Tawny owls are very vocal in late autumn and throughout winter but we don’t often get to see them in all their splender. How lucky local residents Bob and Janet Morton were to have a tawny owl in their garden recently, on two separate occasions. Bob has captured the warm chestnut brown feathering, distinct facial disc and somewhat dumpy appearance beautifully. Very many thanks Updale Natural History Recorder
Rosedale Community News
Welcome to the Rosedale blog. This is where we share news and information about events in Rosedale and the wider community throughout the year. You’ll also find news about the village timetable, our micro enterprises, school events, clubs, and lively socials.
Posts Tagged ‘Birds’
Fantastic to see these secretive and increasingly rare birds here in Rosedale. At least five hawfinches are in and around the churchyard feeding on yew berries. The hawfinch is the largest of our finches with a top-heavy look due to a large bill and thick neck. With this powerful bill the hawfinch is able to crack open cherry stones. They also feed on seeds from hornbeam and yew. Autumn 2017 saw an unusually large influx in to the UK as a result of a crop failure in Europe and there have been a number of sightings in North Yorkshire. But how lucky we are to get some in Rosedale and it certainly could be a first record for some time. With great appreciation to Craig and Helen at Abbey Stores for the tip-off and the best view of these shy birds. Updale Natural History Recorder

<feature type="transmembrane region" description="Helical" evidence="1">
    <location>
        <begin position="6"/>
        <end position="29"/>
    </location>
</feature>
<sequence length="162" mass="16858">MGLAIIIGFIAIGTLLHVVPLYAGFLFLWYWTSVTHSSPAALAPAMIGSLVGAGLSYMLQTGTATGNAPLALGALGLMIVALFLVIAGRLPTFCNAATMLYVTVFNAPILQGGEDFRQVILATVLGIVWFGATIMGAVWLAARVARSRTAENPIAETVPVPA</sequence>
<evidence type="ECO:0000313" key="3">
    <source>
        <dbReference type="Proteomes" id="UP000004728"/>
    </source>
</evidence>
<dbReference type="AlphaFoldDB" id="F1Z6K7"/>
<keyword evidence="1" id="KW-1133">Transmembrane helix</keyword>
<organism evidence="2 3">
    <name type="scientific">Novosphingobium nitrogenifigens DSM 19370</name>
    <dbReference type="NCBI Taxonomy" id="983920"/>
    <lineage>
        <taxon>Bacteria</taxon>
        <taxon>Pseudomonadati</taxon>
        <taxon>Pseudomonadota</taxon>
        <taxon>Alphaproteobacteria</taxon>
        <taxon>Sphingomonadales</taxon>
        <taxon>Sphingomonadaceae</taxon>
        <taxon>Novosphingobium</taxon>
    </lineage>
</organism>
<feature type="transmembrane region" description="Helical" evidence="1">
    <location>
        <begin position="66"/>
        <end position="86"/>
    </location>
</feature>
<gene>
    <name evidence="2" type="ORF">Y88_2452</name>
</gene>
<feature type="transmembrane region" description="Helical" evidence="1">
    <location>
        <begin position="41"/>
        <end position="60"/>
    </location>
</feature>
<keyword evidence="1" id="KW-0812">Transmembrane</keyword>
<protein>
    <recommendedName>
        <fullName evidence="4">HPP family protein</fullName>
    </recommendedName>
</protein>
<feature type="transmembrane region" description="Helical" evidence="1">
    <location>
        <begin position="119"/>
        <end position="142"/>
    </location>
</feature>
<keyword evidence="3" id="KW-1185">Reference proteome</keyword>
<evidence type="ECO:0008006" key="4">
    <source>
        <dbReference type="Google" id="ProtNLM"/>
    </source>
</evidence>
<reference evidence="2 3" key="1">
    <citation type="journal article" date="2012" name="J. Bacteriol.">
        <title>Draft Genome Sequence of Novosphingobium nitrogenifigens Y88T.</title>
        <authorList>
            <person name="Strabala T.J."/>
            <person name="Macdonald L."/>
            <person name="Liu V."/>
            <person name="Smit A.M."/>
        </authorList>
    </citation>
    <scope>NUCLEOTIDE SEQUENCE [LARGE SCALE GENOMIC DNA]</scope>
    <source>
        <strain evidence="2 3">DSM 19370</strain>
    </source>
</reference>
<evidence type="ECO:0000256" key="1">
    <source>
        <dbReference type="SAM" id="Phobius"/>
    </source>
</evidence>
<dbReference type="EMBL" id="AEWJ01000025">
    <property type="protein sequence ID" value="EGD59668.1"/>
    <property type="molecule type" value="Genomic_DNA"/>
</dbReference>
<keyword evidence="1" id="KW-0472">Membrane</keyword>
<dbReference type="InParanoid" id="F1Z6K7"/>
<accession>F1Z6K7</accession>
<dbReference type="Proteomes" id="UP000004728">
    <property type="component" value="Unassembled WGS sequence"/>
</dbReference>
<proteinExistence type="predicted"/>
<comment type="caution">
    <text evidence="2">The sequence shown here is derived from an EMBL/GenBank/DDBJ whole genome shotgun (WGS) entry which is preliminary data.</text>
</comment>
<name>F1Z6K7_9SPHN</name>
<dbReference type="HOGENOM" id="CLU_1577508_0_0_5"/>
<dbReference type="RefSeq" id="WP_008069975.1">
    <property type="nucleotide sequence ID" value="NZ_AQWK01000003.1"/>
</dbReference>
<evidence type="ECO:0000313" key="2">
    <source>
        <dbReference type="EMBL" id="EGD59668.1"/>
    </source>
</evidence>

Stunningly beautiful walk in the snow at dusk along the old railway line at Rosedale East. The low mist adds to the atmospheric conditions as the light fades. A pair of stonechats break the silence with their presence as do three wrens flitting together in the rushes Updale Natural History Recorder
Fabulous to see these two up on the railway line on the east side here in Rosedale. An adult male green woodpecker with a juvenile. The juveniles are distinctly spotted giving their face and underparts a greyish appearance. Updale Natural History Recorder
It was some weeks ago now that a lady rang to say she had robins nesting in the tree trunk in her garden. Her enthusiasm was infectious. We watched. They gathered food. One oblivious to our presence on the lady’s bench, the other a little wary. We watched. They fed their young. We watched. One came and went, the other hesitated, there usually being just the lady on that bench. The lady enjoyed those two robins feeding their young so close to her on that bench. She sat each day, the sun beaming down, the robins busying themselves around her. That lady was Brenda Bowes. Updale Natural History Recorder
Our first migrants have started to return to the uplands here in the dale. A male ring ouzel was seen on the east side on 21 March having arrived overnight along with two male wheatears. This has equalled our earliest date recorded which was in 2012. Ring ouzels spend their winter in North Africa and are one of the earliest returnees along with wheatears.
The ring ouzels are now pairing up and establishing territories. The simple and melancholy song of the male is well worth listening to as you walk around the old railway line. It is a bird in decline in England but we have seen no sign of that here in Rosedale and elsewhere on the North York Moors. A very distinctive bird with its white gorget or bib. The males are black and the females, as pictured here, are brown. Updale Natural History Recorder
There is plenty more wildlife to be seen on or near the walks and pathways in the dale, so make the best of the weather. And thanks to the Updale Natural Historian for acting as spotter!